Wednesday, July 26, 2006

National purge

Poland is facing a potential national purge. Basically, people who aided and abetted the communist-era secret police could be prevented from public service. This is an acknowledgement of the evils of the communist regimes, and the culpability of those who helped sustain the regime. The measures being undertaken will by no means be fair, but it does two things: it looks at its past, and lets people who made the lives of their fellow citizens miserable know that their actions have not been forgotten.

Nigeria needs a similar purge. When General Abubakar constructed the constitution of 1999, and initiated the birth of political parties for Nigeria's nascent democracy, my heart gladdened. But when I saw the people who were running, my heart sunk. Take the 2003 presidential elections. The three frontrunners had all been disastrous military dictators. Ojukwu had led a secession then bailed at the eleventh hour, leaving Philip Effiong to stew in the juices he had left behind. Obasanjo gave us a toothless and corrupt civilian government in Shagari, not forgetting his soldiers tossing Fela's mother from the second floor of a building in Kalakuta Republic. And of course Buhari, the man who thought that flogging civil servants in public was a good way to instil discipline in Nigerians (check out this ridiculous toe curling panegyric).

In 2007, people who claim to have grey matter between their ears are actively considering voting for Babangida. Babangida has never explained why he annuled the June 12 elections, thrusting Nigeria into five years of a dark marriage with Abacha, spawn of the devil. Why oh why? In any civilised democracy, such people would be too ashamed to run for public office. But in Nigeria, they even get elected. A solution would be to bar these people from running for office. Anyone who has held office in a previous Nigerian government should be barred from being given a second chance at pillaging the country.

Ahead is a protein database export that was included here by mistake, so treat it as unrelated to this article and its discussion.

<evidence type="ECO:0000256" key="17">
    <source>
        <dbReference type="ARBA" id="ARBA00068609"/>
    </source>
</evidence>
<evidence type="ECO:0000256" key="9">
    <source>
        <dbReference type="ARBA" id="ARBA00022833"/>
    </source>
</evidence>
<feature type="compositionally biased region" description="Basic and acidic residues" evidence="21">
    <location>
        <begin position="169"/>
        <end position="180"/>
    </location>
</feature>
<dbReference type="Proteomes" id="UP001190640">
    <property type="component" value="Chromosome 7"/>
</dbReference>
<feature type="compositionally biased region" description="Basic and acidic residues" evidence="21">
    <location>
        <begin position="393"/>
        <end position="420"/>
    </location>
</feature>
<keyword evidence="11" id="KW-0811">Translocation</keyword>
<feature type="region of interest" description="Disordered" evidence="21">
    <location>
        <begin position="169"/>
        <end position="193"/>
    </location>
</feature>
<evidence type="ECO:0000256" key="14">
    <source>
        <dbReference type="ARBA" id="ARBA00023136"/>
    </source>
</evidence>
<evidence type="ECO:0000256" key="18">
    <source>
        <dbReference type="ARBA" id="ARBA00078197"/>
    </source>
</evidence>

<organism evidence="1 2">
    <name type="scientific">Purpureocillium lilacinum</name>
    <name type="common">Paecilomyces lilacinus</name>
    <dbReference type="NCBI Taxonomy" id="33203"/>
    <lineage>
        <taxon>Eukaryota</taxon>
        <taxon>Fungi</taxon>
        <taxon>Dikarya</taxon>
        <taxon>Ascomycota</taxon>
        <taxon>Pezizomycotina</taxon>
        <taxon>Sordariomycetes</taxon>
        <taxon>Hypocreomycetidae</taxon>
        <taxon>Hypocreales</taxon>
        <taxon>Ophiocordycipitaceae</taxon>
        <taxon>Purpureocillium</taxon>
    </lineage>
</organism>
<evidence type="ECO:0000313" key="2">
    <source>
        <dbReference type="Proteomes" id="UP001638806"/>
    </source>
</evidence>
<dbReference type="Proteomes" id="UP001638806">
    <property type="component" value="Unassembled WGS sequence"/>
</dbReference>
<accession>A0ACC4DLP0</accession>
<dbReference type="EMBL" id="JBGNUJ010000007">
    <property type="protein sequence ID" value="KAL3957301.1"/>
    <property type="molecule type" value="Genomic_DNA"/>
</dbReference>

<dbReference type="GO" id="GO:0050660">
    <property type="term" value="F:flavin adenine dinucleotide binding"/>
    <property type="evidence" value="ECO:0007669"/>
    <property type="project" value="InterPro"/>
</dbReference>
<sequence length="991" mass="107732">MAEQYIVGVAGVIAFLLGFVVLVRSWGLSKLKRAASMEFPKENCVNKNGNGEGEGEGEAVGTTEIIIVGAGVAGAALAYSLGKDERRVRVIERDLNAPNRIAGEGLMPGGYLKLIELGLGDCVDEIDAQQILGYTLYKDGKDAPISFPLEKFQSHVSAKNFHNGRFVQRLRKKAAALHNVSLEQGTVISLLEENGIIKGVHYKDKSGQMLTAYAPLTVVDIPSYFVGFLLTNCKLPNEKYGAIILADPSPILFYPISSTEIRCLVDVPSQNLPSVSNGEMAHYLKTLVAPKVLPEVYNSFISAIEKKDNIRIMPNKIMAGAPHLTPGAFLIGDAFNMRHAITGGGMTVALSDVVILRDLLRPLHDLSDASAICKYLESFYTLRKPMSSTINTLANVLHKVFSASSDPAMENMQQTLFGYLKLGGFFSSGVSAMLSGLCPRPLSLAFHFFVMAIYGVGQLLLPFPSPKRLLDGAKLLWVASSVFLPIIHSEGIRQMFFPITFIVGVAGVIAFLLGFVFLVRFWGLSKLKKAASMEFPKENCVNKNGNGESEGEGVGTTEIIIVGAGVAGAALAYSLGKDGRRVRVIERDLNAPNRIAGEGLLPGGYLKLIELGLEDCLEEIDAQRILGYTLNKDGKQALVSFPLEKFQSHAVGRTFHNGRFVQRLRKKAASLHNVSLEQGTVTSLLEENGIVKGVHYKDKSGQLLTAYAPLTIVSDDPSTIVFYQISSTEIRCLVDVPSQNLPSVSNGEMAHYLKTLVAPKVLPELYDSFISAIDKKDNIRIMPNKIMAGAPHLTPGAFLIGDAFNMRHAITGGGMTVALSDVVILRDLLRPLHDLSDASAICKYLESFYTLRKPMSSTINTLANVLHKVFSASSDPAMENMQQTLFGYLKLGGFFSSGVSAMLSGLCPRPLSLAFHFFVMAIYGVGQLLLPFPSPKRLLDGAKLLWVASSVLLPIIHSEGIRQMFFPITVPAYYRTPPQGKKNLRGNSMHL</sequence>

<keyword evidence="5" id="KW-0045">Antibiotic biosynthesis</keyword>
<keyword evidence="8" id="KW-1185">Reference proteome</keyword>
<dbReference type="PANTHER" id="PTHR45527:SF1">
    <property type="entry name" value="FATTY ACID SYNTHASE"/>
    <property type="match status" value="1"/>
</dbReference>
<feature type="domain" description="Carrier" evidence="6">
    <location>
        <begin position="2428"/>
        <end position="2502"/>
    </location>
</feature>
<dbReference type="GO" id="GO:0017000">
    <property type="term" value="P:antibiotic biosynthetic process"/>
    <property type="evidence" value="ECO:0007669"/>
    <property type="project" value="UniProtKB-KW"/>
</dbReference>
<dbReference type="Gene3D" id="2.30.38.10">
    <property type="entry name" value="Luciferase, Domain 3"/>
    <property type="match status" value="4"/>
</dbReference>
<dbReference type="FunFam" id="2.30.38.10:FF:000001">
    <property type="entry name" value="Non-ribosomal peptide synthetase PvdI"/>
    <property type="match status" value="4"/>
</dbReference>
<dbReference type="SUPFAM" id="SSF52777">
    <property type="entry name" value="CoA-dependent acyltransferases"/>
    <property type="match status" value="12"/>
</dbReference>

This is obviously unworkable, as there would have been some good eggs in past corrupt governments. But these sham governments were ipso facto corrupt, and anyone who served in them, is tainted by association. With these vetting criteria, many talented people would left out. But there are many talented people amongst the multitude that is the Nigerian population, we would barely notice the loss in personnel.

The Guardian has taken a typically leftist view, defending Communism past, and flagging possible McCarthyite witch-hunts. If only they understood how it feels to have the people who violated one's rights in the past, purport to suddenly be the guardians of those same rights. It is undemocratic to bar someone from running for public office, especially when they haven't been convicted of a crime which bars them automatically. However, if we're not smart enough to stop them running, we should be smart enough not to vote them in...

2 comments:

tori said...

Amen. I wonder though, with countries like Nigeria, if there is any other way. People are too hungry not to accept N50 to vote the man who killed their brother into government.

Onya Baquebeich said...

National purge? I think it ought to be done with bullets.